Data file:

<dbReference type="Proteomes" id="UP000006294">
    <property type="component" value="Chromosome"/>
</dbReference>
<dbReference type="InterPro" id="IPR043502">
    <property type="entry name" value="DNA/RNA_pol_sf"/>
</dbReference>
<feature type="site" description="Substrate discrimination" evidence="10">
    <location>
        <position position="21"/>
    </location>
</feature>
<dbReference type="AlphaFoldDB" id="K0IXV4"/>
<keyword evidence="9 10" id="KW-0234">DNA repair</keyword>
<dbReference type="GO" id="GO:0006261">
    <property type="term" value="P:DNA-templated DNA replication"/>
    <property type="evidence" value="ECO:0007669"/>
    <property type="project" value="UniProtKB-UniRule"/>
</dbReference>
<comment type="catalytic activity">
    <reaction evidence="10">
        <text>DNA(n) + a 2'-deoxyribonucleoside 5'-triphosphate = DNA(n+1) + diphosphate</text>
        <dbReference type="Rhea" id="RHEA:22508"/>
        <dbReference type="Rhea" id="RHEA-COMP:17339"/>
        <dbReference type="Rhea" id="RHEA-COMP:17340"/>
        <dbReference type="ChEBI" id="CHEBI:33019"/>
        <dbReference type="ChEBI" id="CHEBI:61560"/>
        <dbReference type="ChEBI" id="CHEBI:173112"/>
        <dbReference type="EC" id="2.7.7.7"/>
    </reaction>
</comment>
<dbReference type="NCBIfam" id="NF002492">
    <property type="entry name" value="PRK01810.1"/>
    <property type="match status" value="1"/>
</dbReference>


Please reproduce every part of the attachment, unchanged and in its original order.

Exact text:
<dbReference type="Proteomes" id="UP000006294">
    <property type="component" value="Chromosome"/>
</dbReference>
<dbReference type="InterPro" id="IPR043502">
    <property type="entry name" value="DNA/RNA_pol_sf"/>
</dbReference>
<feature type="site" description="Substrate discrimination" evidence="10">
    <location>
        <position position="21"/>
    </location>
</feature>
<dbReference type="AlphaFoldDB" id="K0IXV4"/>
<keyword evidence="9 10" id="KW-0234">DNA repair</keyword>
<dbReference type="GO" id="GO:0006261">
    <property type="term" value="P:DNA-templated DNA replication"/>
    <property type="evidence" value="ECO:0007669"/>
    <property type="project" value="UniProtKB-UniRule"/>
</dbReference>
<comment type="catalytic activity">
    <reaction evidence="10">
        <text>DNA(n) + a 2'-deoxyribonucleoside 5'-triphosphate = DNA(n+1) + diphosphate</text>
        <dbReference type="Rhea" id="RHEA:22508"/>
        <dbReference type="Rhea" id="RHEA-COMP:17339"/>
        <dbReference type="Rhea" id="RHEA-COMP:17340"/>
        <dbReference type="ChEBI" id="CHEBI:33019"/>
        <dbReference type="ChEBI" id="CHEBI:61560"/>
        <dbReference type="ChEBI" id="CHEBI:173112"/>
        <dbReference type="EC" id="2.7.7.7"/>
    </reaction>
</comment>
<dbReference type="NCBIfam" id="NF002492">
    <property type="entry name" value="PRK01810.1"/>
    <property type="match status" value="1"/>
</dbReference>